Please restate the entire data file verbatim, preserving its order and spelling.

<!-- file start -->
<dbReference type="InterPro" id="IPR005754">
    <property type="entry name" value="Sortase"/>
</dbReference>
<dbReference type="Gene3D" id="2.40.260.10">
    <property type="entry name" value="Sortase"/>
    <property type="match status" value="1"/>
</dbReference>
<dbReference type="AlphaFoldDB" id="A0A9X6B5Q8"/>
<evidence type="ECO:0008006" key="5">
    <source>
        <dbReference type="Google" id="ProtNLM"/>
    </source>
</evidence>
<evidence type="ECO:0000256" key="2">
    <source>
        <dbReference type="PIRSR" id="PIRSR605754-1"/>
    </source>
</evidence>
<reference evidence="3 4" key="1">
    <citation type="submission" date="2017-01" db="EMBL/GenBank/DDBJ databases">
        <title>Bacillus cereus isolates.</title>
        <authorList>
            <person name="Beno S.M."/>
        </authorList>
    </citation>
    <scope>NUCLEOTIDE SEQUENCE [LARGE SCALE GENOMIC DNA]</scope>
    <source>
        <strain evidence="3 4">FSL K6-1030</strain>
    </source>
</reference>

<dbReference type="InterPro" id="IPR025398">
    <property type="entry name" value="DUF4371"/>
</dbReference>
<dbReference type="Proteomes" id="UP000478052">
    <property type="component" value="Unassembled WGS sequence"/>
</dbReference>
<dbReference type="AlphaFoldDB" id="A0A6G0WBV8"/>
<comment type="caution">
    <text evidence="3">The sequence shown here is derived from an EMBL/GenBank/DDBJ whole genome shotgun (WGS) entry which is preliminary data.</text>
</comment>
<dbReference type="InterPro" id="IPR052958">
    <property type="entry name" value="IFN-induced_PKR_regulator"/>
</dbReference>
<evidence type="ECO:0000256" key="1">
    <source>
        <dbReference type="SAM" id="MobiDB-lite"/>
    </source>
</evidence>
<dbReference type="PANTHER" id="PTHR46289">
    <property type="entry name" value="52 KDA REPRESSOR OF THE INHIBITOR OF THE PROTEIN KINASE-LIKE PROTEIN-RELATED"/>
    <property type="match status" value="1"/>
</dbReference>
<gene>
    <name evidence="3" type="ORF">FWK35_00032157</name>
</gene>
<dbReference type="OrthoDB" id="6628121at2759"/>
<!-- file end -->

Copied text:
<dbReference type="InterPro" id="IPR005754">
    <property type="entry name" value="Sortase"/>
</dbReference>
<dbReference type="Gene3D" id="2.40.260.10">
    <property type="entry name" value="Sortase"/>
    <property type="match status" value="1"/>
</dbReference>
<dbReference type="AlphaFoldDB" id="A0A9X6B5Q8"/>
<evidence type="ECO:0008006" key="5">
    <source>
        <dbReference type="Google" id="ProtNLM"/>
    </source>
</evidence>
<evidence type="ECO:0000256" key="2">
    <source>
        <dbReference type="PIRSR" id="PIRSR605754-1"/>
    </source>
</evidence>
<reference evidence="3 4" key="1">
    <citation type="submission" date="2017-01" db="EMBL/GenBank/DDBJ databases">
        <title>Bacillus cereus isolates.</title>
        <authorList>
            <person name="Beno S.M."/>
        </authorList>
    </citation>
    <scope>NUCLEOTIDE SEQUENCE [LARGE SCALE GENOMIC DNA]</scope>
    <source>
        <strain evidence="3 4">FSL K6-1030</strain>
    </source>
</reference>

<dbReference type="InterPro" id="IPR025398">
    <property type="entry name" value="DUF4371"/>
</dbReference>
<dbReference type="Proteomes" id="UP000478052">
    <property type="component" value="Unassembled WGS sequence"/>
</dbReference>
<dbReference type="AlphaFoldDB" id="A0A6G0WBV8"/>
<comment type="caution">
    <text evidence="3">The sequence shown here is derived from an EMBL/GenBank/DDBJ whole genome shotgun (WGS) entry which is preliminary data.</text>
</comment>
<dbReference type="InterPro" id="IPR052958">
    <property type="entry name" value="IFN-induced_PKR_regulator"/>
</dbReference>
<evidence type="ECO:0000256" key="1">
    <source>
        <dbReference type="SAM" id="MobiDB-lite"/>
    </source>
</evidence>
<dbReference type="PANTHER" id="PTHR46289">
    <property type="entry name" value="52 KDA REPRESSOR OF THE INHIBITOR OF THE PROTEIN KINASE-LIKE PROTEIN-RELATED"/>
    <property type="match status" value="1"/>
</dbReference>
<gene>
    <name evidence="3" type="ORF">FWK35_00032157</name>
</gene>
<dbReference type="OrthoDB" id="6628121at2759"/>